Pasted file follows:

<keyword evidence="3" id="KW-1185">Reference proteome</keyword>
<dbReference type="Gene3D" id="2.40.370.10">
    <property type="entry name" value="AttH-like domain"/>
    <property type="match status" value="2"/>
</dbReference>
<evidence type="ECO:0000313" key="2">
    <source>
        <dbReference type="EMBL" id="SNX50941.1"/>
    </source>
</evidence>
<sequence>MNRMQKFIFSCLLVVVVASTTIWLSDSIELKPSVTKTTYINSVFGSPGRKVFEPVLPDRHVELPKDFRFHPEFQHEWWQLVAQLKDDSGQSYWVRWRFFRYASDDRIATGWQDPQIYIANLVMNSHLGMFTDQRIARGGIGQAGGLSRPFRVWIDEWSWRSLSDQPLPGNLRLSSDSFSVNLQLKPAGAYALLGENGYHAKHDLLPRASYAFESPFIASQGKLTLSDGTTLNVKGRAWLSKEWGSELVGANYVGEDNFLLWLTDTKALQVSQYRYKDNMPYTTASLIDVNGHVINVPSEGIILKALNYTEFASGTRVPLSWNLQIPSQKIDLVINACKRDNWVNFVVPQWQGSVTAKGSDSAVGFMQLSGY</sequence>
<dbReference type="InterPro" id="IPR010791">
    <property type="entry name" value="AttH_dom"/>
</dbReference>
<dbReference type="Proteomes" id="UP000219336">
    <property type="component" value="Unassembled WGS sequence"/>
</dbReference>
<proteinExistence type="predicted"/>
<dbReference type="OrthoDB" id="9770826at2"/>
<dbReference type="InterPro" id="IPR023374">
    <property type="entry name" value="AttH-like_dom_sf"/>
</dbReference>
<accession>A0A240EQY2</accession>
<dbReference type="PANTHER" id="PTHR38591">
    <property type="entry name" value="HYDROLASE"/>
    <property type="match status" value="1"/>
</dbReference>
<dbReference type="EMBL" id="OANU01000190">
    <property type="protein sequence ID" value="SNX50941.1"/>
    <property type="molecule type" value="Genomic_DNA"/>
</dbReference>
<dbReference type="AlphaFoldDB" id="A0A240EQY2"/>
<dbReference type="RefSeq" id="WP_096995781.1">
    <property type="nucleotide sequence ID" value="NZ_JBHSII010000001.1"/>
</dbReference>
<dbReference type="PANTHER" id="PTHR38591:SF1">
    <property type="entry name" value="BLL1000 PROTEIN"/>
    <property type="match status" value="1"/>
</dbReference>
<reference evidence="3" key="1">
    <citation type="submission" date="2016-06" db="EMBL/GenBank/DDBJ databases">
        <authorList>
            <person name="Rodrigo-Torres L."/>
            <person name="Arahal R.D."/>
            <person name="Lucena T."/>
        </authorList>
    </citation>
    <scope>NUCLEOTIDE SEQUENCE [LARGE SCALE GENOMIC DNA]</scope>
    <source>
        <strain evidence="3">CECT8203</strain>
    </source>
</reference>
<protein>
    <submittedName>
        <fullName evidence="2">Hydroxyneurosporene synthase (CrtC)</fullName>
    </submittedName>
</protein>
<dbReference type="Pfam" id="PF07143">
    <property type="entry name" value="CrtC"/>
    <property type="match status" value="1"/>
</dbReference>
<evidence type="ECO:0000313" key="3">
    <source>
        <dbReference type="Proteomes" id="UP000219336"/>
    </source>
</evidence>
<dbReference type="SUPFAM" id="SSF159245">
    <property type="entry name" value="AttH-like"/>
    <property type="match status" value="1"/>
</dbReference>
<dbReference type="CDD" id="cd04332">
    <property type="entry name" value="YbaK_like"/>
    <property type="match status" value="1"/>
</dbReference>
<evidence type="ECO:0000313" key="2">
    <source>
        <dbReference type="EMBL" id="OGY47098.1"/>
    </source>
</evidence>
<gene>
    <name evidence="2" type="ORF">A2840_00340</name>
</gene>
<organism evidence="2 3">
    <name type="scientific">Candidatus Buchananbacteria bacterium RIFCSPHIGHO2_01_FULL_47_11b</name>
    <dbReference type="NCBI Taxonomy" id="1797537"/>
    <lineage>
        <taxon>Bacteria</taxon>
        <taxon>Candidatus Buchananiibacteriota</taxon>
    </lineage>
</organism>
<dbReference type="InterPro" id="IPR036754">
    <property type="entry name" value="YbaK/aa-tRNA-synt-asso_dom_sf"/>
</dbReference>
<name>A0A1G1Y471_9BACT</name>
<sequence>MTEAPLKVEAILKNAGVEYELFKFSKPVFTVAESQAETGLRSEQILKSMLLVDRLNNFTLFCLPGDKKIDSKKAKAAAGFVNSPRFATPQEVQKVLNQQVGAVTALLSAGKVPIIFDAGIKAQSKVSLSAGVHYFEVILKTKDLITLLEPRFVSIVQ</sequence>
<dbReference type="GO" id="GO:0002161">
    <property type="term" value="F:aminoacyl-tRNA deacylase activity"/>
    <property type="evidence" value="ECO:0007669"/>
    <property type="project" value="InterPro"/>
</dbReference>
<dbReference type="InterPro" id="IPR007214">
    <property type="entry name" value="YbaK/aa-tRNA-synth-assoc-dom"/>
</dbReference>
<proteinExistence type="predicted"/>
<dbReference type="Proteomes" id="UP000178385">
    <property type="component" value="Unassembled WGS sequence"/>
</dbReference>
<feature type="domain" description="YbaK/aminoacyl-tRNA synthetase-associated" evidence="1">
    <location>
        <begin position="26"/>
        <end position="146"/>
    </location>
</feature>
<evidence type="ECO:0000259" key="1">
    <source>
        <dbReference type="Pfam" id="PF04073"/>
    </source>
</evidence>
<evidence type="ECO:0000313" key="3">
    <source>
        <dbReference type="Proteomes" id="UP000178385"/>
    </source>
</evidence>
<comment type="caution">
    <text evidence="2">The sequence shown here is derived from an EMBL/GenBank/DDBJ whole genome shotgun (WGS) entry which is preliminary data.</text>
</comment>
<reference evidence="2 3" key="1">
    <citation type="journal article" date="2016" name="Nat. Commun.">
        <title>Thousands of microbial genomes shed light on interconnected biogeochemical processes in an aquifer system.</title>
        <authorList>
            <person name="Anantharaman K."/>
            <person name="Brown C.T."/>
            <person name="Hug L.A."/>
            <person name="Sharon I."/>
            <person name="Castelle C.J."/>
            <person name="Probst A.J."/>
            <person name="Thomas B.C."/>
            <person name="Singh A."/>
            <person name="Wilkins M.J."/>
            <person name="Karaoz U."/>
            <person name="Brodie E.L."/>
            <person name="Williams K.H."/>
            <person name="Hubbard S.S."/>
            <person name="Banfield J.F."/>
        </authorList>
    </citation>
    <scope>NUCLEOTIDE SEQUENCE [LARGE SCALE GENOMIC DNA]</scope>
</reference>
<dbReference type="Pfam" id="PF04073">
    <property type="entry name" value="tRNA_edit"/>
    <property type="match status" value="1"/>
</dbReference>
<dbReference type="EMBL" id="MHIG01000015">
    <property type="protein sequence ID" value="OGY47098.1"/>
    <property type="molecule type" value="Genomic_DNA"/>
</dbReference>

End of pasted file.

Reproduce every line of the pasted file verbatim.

<keyword evidence="3" id="KW-1185">Reference proteome</keyword>
<dbReference type="Gene3D" id="2.40.370.10">
    <property type="entry name" value="AttH-like domain"/>
    <property type="match status" value="2"/>
</dbReference>
<evidence type="ECO:0000313" key="2">
    <source>
        <dbReference type="EMBL" id="SNX50941.1"/>
    </source>
</evidence>
<sequence>MNRMQKFIFSCLLVVVVASTTIWLSDSIELKPSVTKTTYINSVFGSPGRKVFEPVLPDRHVELPKDFRFHPEFQHEWWQLVAQLKDDSGQSYWVRWRFFRYASDDRIATGWQDPQIYIANLVMNSHLGMFTDQRIARGGIGQAGGLSRPFRVWIDEWSWRSLSDQPLPGNLRLSSDSFSVNLQLKPAGAYALLGENGYHAKHDLLPRASYAFESPFIASQGKLTLSDGTTLNVKGRAWLSKEWGSELVGANYVGEDNFLLWLTDTKALQVSQYRYKDNMPYTTASLIDVNGHVINVPSEGIILKALNYTEFASGTRVPLSWNLQIPSQKIDLVINACKRDNWVNFVVPQWQGSVTAKGSDSAVGFMQLSGY</sequence>
<dbReference type="InterPro" id="IPR010791">
    <property type="entry name" value="AttH_dom"/>
</dbReference>
<dbReference type="Proteomes" id="UP000219336">
    <property type="component" value="Unassembled WGS sequence"/>
</dbReference>
<proteinExistence type="predicted"/>
<dbReference type="OrthoDB" id="9770826at2"/>
<dbReference type="InterPro" id="IPR023374">
    <property type="entry name" value="AttH-like_dom_sf"/>
</dbReference>
<accession>A0A240EQY2</accession>
<dbReference type="PANTHER" id="PTHR38591">
    <property type="entry name" value="HYDROLASE"/>
    <property type="match status" value="1"/>
</dbReference>
<dbReference type="EMBL" id="OANU01000190">
    <property type="protein sequence ID" value="SNX50941.1"/>
    <property type="molecule type" value="Genomic_DNA"/>
</dbReference>
<dbReference type="AlphaFoldDB" id="A0A240EQY2"/>
<dbReference type="RefSeq" id="WP_096995781.1">
    <property type="nucleotide sequence ID" value="NZ_JBHSII010000001.1"/>
</dbReference>
<dbReference type="PANTHER" id="PTHR38591:SF1">
    <property type="entry name" value="BLL1000 PROTEIN"/>
    <property type="match status" value="1"/>
</dbReference>
<reference evidence="3" key="1">
    <citation type="submission" date="2016-06" db="EMBL/GenBank/DDBJ databases">
        <authorList>
            <person name="Rodrigo-Torres L."/>
            <person name="Arahal R.D."/>
            <person name="Lucena T."/>
        </authorList>
    </citation>
    <scope>NUCLEOTIDE SEQUENCE [LARGE SCALE GENOMIC DNA]</scope>
    <source>
        <strain evidence="3">CECT8203</strain>
    </source>
</reference>
<protein>
    <submittedName>
        <fullName evidence="2">Hydroxyneurosporene synthase (CrtC)</fullName>
    </submittedName>
</protein>
<dbReference type="Pfam" id="PF07143">
    <property type="entry name" value="CrtC"/>
    <property type="match status" value="1"/>
</dbReference>
<evidence type="ECO:0000313" key="3">
    <source>
        <dbReference type="Proteomes" id="UP000219336"/>
    </source>
</evidence>
<dbReference type="SUPFAM" id="SSF159245">
    <property type="entry name" value="AttH-like"/>
    <property type="match status" value="1"/>
</dbReference>
<dbReference type="CDD" id="cd04332">
    <property type="entry name" value="YbaK_like"/>
    <property type="match status" value="1"/>
</dbReference>
<evidence type="ECO:0000313" key="2">
    <source>
        <dbReference type="EMBL" id="OGY47098.1"/>
    </source>
</evidence>
<gene>
    <name evidence="2" type="ORF">A2840_00340</name>
</gene>
<organism evidence="2 3">
    <name type="scientific">Candidatus Buchananbacteria bacterium RIFCSPHIGHO2_01_FULL_47_11b</name>
    <dbReference type="NCBI Taxonomy" id="1797537"/>
    <lineage>
        <taxon>Bacteria</taxon>
        <taxon>Candidatus Buchananiibacteriota</taxon>
    </lineage>
</organism>
<dbReference type="InterPro" id="IPR036754">
    <property type="entry name" value="YbaK/aa-tRNA-synt-asso_dom_sf"/>
</dbReference>
<name>A0A1G1Y471_9BACT</name>
<sequence>MTEAPLKVEAILKNAGVEYELFKFSKPVFTVAESQAETGLRSEQILKSMLLVDRLNNFTLFCLPGDKKIDSKKAKAAAGFVNSPRFATPQEVQKVLNQQVGAVTALLSAGKVPIIFDAGIKAQSKVSLSAGVHYFEVILKTKDLITLLEPRFVSIVQ</sequence>
<dbReference type="GO" id="GO:0002161">
    <property type="term" value="F:aminoacyl-tRNA deacylase activity"/>
    <property type="evidence" value="ECO:0007669"/>
    <property type="project" value="InterPro"/>
</dbReference>
<dbReference type="InterPro" id="IPR007214">
    <property type="entry name" value="YbaK/aa-tRNA-synth-assoc-dom"/>
</dbReference>
<proteinExistence type="predicted"/>
<dbReference type="Proteomes" id="UP000178385">
    <property type="component" value="Unassembled WGS sequence"/>
</dbReference>
<feature type="domain" description="YbaK/aminoacyl-tRNA synthetase-associated" evidence="1">
    <location>
        <begin position="26"/>
        <end position="146"/>
    </location>
</feature>
<evidence type="ECO:0000259" key="1">
    <source>
        <dbReference type="Pfam" id="PF04073"/>
    </source>
</evidence>
<evidence type="ECO:0000313" key="3">
    <source>
        <dbReference type="Proteomes" id="UP000178385"/>
    </source>
</evidence>
<comment type="caution">
    <text evidence="2">The sequence shown here is derived from an EMBL/GenBank/DDBJ whole genome shotgun (WGS) entry which is preliminary data.</text>
</comment>
<reference evidence="2 3" key="1">
    <citation type="journal article" date="2016" name="Nat. Commun.">
        <title>Thousands of microbial genomes shed light on interconnected biogeochemical processes in an aquifer system.</title>
        <authorList>
            <person name="Anantharaman K."/>
            <person name="Brown C.T."/>
            <person name="Hug L.A."/>
            <person name="Sharon I."/>
            <person name="Castelle C.J."/>
            <person name="Probst A.J."/>
            <person name="Thomas B.C."/>
            <person name="Singh A."/>
            <person name="Wilkins M.J."/>
            <person name="Karaoz U."/>
            <person name="Brodie E.L."/>
            <person name="Williams K.H."/>
            <person name="Hubbard S.S."/>
            <person name="Banfield J.F."/>
        </authorList>
    </citation>
    <scope>NUCLEOTIDE SEQUENCE [LARGE SCALE GENOMIC DNA]</scope>
</reference>
<dbReference type="Pfam" id="PF04073">
    <property type="entry name" value="tRNA_edit"/>
    <property type="match status" value="1"/>
</dbReference>
<dbReference type="EMBL" id="MHIG01000015">
    <property type="protein sequence ID" value="OGY47098.1"/>
    <property type="molecule type" value="Genomic_DNA"/>
</dbReference>